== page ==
February 17, 2010
About five years ago, I went to Joe's Pub and saw a collection of celebrities read other celebrities' books and biographies, showcasing the hilarious words and stories found in the pages of books by Suzanne Somers and Diana Ross. You know, real literary giants. The event was put together by Nancy Balbirer and featured the actor and playwright Charles Busch, who read from the pages of the classic Always Ask a Man: Arlene Dahl's Key to Femininity. He was stellar. Surely you know Arlene Dahl? I did not then. But I was so blown away by her writings that I rushed out and snapped up every copy of the book on Amazon and eBay. Now my secret's caught on. The book, which I paid about $5 a copy for, fetches upwards of $100 nowadays.
But back to Ms. Dahl. She's perhaps most famous for being the mother of 1980s heartthrob Lorenzo Lamas. At one time, though, she was a Hollywood actress. As her career faded, she sold lingerie and wrote advice columns, and later astrology columns, for newspapers. But it is Always Ask a Man that shows her true genius. Case in point:
In the book, she offers borderline-offensive advice to women, telling them to not speak their mind, to be subservient, and to always be dressed to the nines. She also quotes many Hollywood leading men on what they find attractive in women. Men like Anthony Perkins and Rock Hudson. Yes, she asked the gays. And as the chart above shows, she offered tips on fashion and beauty. "Chic Is: A gay dinner hat. Chic Is Not: Sleeveless dresses on overweight women." Dear God.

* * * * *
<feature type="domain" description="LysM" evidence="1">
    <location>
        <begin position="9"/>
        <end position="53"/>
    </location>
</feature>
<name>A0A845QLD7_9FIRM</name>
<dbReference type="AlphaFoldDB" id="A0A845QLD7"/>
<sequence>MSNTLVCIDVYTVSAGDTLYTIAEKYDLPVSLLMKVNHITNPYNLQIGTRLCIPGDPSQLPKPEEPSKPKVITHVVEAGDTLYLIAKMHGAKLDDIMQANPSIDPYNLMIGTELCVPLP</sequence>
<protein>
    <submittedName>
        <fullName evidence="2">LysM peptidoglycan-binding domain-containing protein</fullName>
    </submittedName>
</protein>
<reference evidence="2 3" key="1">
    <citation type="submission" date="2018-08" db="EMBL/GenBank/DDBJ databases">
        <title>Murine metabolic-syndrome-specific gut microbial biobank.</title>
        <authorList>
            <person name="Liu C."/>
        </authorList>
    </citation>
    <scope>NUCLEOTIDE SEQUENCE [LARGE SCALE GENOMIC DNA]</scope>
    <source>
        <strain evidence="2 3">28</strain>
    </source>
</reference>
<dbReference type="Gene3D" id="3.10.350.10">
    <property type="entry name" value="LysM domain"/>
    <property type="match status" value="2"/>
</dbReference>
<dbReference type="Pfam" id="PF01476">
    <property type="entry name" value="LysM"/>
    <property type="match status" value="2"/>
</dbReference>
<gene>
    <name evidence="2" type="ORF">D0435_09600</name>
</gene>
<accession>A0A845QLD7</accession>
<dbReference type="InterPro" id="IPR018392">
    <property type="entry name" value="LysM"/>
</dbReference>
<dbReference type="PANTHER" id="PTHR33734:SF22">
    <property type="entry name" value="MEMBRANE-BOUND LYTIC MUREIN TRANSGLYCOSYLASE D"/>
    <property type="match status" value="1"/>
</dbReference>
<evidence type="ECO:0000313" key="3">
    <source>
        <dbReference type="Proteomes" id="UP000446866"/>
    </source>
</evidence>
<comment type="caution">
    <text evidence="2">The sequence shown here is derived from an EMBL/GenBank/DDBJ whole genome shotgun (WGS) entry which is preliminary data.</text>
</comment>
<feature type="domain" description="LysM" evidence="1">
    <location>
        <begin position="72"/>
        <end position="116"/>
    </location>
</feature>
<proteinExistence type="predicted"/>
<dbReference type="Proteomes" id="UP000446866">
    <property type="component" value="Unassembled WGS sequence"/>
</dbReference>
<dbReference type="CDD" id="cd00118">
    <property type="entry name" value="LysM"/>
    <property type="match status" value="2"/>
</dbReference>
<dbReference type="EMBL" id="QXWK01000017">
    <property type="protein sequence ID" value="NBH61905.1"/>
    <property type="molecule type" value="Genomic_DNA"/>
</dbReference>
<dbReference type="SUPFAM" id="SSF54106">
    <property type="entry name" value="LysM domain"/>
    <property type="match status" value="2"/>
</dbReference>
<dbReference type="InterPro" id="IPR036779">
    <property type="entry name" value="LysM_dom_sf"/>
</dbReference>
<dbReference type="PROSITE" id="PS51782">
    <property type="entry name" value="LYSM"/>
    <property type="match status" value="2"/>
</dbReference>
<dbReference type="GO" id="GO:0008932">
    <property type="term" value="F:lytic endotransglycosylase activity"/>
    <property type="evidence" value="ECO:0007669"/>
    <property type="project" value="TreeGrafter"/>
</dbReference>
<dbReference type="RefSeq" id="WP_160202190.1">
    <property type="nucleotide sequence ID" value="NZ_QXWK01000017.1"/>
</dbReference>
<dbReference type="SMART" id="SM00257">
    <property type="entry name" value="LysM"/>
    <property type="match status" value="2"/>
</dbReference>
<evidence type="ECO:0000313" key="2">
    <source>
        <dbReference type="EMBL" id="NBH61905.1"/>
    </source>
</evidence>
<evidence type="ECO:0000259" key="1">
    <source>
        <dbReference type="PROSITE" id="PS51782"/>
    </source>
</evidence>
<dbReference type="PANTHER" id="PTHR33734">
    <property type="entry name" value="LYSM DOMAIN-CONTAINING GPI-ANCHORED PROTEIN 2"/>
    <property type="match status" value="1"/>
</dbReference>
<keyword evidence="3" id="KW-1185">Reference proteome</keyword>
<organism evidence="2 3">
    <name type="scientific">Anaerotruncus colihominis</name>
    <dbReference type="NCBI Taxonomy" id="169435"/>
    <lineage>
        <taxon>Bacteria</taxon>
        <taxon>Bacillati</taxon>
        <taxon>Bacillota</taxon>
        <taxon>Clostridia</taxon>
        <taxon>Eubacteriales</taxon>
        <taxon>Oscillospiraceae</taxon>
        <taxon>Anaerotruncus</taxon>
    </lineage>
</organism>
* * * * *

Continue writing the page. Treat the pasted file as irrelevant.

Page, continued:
If they weren't so camp, Dahl's words would be offensive. Yet, many decades later, I find the fashion industry still holds up many of her ridiculous and outdated concepts of femininity and beauty. This saddens me a bit. But, as with a train wreck, I cannot look away from her. Nothing is better than whipping out this book at a dinner party and after a few vodkas reading its passages. A few years ago I met Cynthia Rowley and gave her a copy. Upon receiving it, she sent me a pair of graphic print vintage 1970s underwear. It is my favorite gift to give, especially to design folks.
I went through a strange phase in my Arlene Dahl obsession too, going so far as to buy many of her 1960s paper dolls and framing them and lining the walls of my upstate lake house. But in recent years it had slowed down. Until recently, when I found a video of Dahl presenting dresses on a TV fashion show. In it Dahl talks about the wonders of paper dresses. And as I watched it for the first time, I thought of my paper dolls and all the joy they, and Arlene's words, have brought me.